Where do capitalists come from?
AP

Where do capitalists come from? How did we get from medieval feudalism with its kings and queens, knights and ladies, and poor exploited peasantry to the economic system that now dominates most of today’s world: capitalism?

Ancient humans barely got by day to day. Everything the typical man and woman did during the day was for themselves and their family. All the goods they produced, be it a freshly killed antelope or a bag of fruit, were produced for consumption by their immediate family or clan.

But as technology developed, humans were able to specialize and begin to produce goods not just for family or clan consumption, but to trade with other groups of humans in order to get goods for their own family to consume. You can imagine a small tribe of people living by the ocean. They would concentrate on fishing, trading some of their fish for meat and hides from cattle herders who lived in the interior, specialized in cattle raising, and rarely, if ever, engaged in fishing. Both groups learned to specialize in what they were good at so that they could consume more products. The fishermen were better at fishing. They could get more beef and hides by trading with the herdsmen than they could if they divided their own time between fishing and raising cattle. And the herdsmen could get more fish by specializing in raising cattle rather than practicing both fishing and raising cattle.

This development of commodity production, the production of goods for trade on the market, was a necessary condition for the development of capitalism and capitalists. And, the development of the market led to the development of social classes, breaking down old clan relationships where everyone shared all the goods more or less equally.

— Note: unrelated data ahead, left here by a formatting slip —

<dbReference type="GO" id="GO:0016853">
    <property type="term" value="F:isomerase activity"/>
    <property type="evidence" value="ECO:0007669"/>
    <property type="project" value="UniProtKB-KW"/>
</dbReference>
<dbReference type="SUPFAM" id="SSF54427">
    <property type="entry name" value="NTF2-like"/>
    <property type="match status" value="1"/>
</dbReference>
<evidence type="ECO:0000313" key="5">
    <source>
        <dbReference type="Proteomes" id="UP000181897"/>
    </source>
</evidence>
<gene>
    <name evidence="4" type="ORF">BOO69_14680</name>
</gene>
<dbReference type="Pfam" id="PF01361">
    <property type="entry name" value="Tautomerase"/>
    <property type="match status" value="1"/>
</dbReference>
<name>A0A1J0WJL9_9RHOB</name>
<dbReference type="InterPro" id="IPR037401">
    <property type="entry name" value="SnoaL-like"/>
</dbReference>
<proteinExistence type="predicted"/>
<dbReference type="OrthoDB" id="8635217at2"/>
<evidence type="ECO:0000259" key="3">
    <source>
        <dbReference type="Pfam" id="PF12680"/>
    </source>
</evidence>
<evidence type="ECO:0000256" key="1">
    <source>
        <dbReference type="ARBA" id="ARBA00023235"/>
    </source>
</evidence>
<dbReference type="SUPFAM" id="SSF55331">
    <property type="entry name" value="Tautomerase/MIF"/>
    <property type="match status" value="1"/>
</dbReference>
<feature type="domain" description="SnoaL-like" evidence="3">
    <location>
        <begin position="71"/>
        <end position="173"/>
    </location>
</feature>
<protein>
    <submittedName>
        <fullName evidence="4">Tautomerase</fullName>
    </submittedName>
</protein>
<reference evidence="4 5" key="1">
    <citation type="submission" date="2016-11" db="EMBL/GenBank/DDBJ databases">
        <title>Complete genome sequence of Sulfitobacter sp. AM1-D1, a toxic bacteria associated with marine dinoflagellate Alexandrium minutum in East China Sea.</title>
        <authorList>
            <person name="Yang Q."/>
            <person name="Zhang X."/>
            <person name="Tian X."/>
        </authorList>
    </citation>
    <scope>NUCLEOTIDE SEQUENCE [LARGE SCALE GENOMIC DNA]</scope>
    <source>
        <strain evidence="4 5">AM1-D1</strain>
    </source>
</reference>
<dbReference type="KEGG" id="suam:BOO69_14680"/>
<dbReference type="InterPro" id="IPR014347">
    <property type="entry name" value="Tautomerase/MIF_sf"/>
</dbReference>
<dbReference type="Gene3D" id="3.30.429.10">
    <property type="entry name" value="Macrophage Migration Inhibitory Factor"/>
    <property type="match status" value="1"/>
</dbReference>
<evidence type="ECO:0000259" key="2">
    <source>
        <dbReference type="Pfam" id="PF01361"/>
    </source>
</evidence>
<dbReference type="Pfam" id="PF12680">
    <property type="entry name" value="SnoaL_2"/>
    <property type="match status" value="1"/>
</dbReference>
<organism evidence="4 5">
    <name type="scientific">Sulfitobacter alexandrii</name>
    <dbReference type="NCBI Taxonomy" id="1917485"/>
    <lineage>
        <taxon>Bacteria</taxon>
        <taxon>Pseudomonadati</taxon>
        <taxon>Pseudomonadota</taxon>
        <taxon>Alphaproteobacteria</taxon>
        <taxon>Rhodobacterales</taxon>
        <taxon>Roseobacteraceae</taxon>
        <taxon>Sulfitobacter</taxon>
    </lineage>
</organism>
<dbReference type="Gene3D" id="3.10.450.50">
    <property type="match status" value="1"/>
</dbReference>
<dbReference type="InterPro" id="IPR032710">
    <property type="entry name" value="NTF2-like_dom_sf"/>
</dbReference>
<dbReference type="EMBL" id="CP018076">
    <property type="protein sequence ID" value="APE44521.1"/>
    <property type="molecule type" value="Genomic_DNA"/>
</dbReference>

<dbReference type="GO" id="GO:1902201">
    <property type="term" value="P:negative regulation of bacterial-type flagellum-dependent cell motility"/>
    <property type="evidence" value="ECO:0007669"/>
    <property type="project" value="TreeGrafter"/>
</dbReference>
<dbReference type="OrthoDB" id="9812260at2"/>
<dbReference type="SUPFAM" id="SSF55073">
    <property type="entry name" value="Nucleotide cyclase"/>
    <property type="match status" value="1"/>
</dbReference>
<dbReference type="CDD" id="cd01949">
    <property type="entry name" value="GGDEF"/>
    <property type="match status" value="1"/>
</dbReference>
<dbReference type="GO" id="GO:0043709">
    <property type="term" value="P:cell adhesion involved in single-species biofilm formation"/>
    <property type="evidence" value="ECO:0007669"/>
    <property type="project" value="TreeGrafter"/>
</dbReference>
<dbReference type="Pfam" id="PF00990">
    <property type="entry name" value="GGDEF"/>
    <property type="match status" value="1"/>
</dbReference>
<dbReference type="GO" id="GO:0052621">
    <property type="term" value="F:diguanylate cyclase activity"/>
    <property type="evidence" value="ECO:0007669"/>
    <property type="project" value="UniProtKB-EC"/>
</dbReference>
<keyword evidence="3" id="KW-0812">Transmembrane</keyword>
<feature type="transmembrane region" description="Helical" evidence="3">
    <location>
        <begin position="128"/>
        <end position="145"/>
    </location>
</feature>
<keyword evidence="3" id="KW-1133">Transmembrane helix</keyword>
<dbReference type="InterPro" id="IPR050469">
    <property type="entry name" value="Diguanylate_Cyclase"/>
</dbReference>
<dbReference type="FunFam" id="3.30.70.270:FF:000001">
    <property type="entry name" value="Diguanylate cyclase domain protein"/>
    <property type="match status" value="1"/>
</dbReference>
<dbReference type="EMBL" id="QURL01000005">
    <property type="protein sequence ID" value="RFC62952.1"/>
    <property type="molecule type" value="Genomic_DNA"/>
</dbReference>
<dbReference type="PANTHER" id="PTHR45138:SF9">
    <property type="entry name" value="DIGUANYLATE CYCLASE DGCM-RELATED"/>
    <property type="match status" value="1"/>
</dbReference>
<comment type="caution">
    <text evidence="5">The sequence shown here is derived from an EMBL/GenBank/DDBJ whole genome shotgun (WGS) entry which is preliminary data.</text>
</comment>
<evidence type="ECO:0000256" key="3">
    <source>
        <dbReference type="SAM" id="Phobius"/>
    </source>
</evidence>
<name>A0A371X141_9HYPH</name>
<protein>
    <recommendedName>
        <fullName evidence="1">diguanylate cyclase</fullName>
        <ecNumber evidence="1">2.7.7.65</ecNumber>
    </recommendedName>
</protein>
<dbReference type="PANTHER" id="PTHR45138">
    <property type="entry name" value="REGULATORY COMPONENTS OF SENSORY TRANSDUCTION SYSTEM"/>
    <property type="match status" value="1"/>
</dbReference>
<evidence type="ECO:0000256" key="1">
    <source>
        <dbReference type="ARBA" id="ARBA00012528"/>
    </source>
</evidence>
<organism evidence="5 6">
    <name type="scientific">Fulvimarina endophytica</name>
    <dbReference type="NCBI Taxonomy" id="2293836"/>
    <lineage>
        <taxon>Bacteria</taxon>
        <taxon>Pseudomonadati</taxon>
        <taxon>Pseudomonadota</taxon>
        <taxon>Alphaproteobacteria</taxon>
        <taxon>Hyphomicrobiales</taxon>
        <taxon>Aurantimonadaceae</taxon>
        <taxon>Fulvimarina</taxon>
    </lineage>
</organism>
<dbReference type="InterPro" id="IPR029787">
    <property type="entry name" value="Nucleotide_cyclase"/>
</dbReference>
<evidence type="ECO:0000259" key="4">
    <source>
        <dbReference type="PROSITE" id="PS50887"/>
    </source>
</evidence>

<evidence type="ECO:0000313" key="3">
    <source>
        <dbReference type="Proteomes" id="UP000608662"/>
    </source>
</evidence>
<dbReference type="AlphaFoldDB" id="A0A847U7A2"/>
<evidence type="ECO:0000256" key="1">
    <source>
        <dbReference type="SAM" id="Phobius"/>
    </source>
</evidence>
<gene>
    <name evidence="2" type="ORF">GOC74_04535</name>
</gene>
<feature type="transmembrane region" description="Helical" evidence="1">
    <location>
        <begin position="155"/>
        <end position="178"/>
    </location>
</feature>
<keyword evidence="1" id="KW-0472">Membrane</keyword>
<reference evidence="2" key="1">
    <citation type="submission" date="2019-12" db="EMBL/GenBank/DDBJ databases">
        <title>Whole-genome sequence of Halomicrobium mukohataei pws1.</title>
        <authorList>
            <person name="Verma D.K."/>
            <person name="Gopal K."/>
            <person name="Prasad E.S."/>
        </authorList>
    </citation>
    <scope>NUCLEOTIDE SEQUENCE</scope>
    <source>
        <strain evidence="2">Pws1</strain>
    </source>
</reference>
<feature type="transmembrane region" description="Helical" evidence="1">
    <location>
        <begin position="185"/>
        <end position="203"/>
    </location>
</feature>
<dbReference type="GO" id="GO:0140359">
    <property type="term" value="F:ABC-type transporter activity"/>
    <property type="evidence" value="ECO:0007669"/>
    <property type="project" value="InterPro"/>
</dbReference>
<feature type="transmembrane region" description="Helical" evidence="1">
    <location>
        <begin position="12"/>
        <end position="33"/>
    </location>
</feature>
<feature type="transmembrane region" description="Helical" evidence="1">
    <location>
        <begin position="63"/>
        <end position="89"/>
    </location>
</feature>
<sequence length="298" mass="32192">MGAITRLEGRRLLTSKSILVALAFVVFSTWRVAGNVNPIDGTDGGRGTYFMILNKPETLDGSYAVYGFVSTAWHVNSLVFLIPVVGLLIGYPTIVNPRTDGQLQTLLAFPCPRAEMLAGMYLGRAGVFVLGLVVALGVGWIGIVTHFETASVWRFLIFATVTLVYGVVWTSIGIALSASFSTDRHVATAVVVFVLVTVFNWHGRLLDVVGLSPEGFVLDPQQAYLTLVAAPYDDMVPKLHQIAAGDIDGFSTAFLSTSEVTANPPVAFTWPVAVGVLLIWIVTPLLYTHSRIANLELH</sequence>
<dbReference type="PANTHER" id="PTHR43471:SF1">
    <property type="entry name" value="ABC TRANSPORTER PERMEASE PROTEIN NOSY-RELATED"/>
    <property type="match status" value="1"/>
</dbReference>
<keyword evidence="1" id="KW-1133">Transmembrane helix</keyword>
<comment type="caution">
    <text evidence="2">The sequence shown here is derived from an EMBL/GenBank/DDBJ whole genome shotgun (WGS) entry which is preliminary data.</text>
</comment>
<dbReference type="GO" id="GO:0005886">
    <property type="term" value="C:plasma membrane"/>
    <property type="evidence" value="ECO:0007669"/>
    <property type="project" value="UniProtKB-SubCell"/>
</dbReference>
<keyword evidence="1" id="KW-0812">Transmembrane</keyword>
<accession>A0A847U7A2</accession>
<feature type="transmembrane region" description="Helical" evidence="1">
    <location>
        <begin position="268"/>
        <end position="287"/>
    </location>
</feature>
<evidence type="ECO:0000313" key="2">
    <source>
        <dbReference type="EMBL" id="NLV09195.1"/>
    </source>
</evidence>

Trade, and the market, were necessary, but not sufficient conditions to create capitalism. Capitalism needs two classes of people: the capitalists, who own private property for production purposes and who hire workers to produce for them; and the workers, who, not having enough property with which to produce goods (tools, factories, etc.), work for the capitalists for wages or salaries.

The earliest form of capital was merchant capital. Merchant capital developed when people began trading between distant lands. The merchants were the ones who grew wealthy and powerful from this trade. Under feudalism, trade between nations grew immensely. In the 11th and 12th centuries, maritime trade between countries grew especially rapidly, leading to the development of large seaports. The Crusades stimulated even more commerce between Europe and Asia.

As trade expanded, the demand for luxury goods from Asia, such as spices, carpets, and silks, grew in the feudal courts. This demand was paid for in money that the feudal lords raised by exploiting the peasants. Under feudalism, a lord would allow peasants to farm parts of his land. In exchange, the peasant either had to give up a portion of his own crop to the lord and/or work part of the week on the lord’s own land and crops.

As their demand for luxury goods rose, the feudal lords had to squeeze more and more out of their peasants. Instead of demanding the peasant give one-third of his crop in exchange for the right to farm, the lord might now require the peasant to turn over half the crop. In the past, land ownership and loyalty of the serfs had been the lord’s source of power. Now increasingly, money itself became power.

These developments were multiplied by the European encounter with and conquest of the Americas. Money and commerce set about slowly, but surely, destroying medieval society.